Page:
In alternative embodiments, the fault-diagnosis system can implement ARR-based diagnosis algorithms to diagnose faults in the DC motor. More specifically, the architecture of the diagnosis engine can be similar to the one shown in _{ARR}. As a result, the maximum number of modes that can be differentiated is 2^{N}^{ARR}. In the current example, at least two sensors are coupled to the DC motor to measure the angular velocity {dot over (θ)} and the resistor voltage V_{R}. Hence, up to four modes can be distinguished. One can assume the initial conditions i_{L0 }and {dot over (θ)}_{0 }are known. The ARRs follow by solving for the unknown variables using the least number of steps. The set of the unknown and known variables are {I_{L}, V_{L}, V_{e}, T_{J}, T_{d}}; and {V_{R}, U, {dot over (Θ)}, i_{L0}, {dot over (θ)}_{0}}, respectively. To eliminate the unknown variables, one can first construct the incidence matrix of the model, and then apply the causal matching on the incidence matrix to solve for the unknown variables. _{L}, V_{e}, T_{J}, and T_{d }can be computed from the constraint Equations (A), (D), (F), and (G), respectively. In the second step, with the augmented set of known variables, the last two unknown variables V_{L }and T_{e }are determined from constraint Equations (B) and (E), respectively. Once a path to compute all unknown variables has been determined, constraint Equations (C) and (H) can be identified as the ARRs, because they were not used for computing the unknown variables. Hence, the residuals used for generating the coherence vectors are r_{n}^{1}=V_{L,n}+V_{R,n}+V_{e,n}−U_{n}, and r_{n}^{2}=T_{J,n}+T_{d,n}−T_{e,n}, where index n refers to frequency ω_{n}. The entries of the coherence vector can be computed according to formula (14).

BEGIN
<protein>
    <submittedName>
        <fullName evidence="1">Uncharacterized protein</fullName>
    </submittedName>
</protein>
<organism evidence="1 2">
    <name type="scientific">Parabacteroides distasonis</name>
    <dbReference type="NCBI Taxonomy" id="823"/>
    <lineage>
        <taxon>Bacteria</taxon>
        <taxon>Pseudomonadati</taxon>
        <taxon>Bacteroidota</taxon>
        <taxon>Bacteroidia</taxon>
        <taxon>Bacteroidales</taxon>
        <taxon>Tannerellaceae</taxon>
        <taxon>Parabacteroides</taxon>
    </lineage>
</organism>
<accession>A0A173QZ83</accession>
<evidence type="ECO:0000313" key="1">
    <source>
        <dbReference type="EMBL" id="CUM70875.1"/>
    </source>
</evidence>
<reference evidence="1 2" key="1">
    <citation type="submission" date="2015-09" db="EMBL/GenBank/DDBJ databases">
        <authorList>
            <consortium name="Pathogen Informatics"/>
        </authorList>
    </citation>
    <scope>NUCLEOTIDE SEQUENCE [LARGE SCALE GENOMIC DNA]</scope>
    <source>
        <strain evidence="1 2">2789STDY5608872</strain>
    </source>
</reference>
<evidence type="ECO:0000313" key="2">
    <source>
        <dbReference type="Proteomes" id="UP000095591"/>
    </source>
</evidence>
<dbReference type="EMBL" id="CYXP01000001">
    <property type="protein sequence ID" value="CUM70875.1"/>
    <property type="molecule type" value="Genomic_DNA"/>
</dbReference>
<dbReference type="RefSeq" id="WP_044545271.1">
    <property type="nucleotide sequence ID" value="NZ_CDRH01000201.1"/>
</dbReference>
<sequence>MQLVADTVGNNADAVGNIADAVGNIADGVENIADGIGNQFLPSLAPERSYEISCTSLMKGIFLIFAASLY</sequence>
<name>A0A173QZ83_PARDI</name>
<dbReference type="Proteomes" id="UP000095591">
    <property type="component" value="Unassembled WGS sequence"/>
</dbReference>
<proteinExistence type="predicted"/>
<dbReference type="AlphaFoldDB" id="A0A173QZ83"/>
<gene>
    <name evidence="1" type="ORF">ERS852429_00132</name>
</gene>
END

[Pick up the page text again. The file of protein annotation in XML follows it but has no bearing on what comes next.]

The final step is the construction of the FSM. To do so one needs to find the parameters to which the two ARRs are sensitive. A simple way to determine this sensitivity is to look at each variable in the ARRs and determine if, in the process of computing it, a certain parameter was used or not. For example, Equation (C) is sensitive to R, L and k. Indeed, V_{e }is computed from Equation (D), which depends on k. On the other hand, V_{L }is determined from Equation (B), which depends on L and I_{L}. Finally, I_{L }is computed from Equation (A), which involves R.